The day your teenager gets their driver’s license is a day of mixed emotions. You may be relieved that they can finally drive themselves to school, work and social appointments without depending on you. But you are probably also worried about the new dangers they will face behind the wheel – and rightly so. It’s important to stay informed as to the factors that cause the highest numbers of teen car crashes, so that you can instruct your teen accordingly, and set rules that will keep them safe.
Friends distracting them
Car accident statistics show that teens who drive with other teenage passengers – and without an adult in the car – are more likely to have a car accident. The higher the number of teen passengers in the car, the higher the likelihood of a crash. This is because teenage passengers are more likely to distract the driver, and the driver is more likely to drive recklessly in order to impress their friends.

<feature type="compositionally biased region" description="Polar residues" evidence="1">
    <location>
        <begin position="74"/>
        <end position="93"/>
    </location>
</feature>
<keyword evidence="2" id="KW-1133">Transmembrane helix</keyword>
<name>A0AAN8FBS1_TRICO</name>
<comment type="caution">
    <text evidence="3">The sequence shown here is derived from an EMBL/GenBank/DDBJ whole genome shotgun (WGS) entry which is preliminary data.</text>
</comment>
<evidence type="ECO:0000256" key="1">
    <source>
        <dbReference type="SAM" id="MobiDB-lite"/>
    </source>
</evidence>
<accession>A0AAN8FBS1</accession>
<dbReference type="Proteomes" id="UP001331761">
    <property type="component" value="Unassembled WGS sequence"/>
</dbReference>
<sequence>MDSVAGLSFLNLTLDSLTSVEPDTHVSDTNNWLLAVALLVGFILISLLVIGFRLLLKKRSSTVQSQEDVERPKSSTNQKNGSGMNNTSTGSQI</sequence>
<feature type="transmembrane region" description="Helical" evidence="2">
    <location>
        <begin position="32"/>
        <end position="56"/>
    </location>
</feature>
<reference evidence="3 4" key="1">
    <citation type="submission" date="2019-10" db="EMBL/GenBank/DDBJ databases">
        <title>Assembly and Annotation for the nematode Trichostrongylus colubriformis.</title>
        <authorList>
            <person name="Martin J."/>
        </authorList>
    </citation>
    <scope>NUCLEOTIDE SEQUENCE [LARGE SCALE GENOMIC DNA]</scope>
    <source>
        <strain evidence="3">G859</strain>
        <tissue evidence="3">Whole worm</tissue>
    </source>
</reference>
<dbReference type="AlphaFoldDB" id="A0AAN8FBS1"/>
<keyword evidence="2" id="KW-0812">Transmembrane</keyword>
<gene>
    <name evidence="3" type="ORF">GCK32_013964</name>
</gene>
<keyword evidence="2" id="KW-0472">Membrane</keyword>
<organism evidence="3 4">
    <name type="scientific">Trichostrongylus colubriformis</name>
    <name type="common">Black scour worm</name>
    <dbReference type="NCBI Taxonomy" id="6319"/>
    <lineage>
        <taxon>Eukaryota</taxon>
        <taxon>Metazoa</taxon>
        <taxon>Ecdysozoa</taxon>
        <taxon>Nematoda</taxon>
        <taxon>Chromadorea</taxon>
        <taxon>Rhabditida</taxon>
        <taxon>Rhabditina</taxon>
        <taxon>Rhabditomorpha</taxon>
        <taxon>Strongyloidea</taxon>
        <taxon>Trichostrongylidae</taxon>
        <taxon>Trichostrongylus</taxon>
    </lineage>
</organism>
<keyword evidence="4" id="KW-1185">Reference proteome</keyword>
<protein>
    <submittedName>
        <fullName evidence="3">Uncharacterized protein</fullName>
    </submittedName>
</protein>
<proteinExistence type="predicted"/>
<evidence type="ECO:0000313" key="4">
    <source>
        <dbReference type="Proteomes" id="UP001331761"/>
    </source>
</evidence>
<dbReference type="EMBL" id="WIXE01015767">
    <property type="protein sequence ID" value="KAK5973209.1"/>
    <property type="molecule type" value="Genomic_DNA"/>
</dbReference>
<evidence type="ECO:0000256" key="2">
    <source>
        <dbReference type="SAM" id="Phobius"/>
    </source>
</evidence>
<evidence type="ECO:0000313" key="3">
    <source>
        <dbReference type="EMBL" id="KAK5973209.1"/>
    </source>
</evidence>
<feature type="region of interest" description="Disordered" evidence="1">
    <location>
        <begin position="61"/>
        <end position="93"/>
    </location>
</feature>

This is particularly true of teenage boys. The average number of deaths from car accidents for male teenagers is more than twice the number of deaths for female teens.
Texting while driving
Sending a text message or dialing a phone number while driving increases the likelihood of a car accident by up to 23 times, even for adults. Of teenagers who have a cell phone, one in three of them admit to having texted while driving. Averting their eyes from the road for even a couple of seconds can prevent them from recognizing and reacting to rapidly changing traffic conditions in time.
While teenagers may not have precisely the same levels of prudence and responsibility as adults, they aren’t stupid. Having a reasonable conversation with your teen about threats they may face when they return to school this fall can help to decrease the likelihood of them engaging in risky behavior that could have tragic consequences.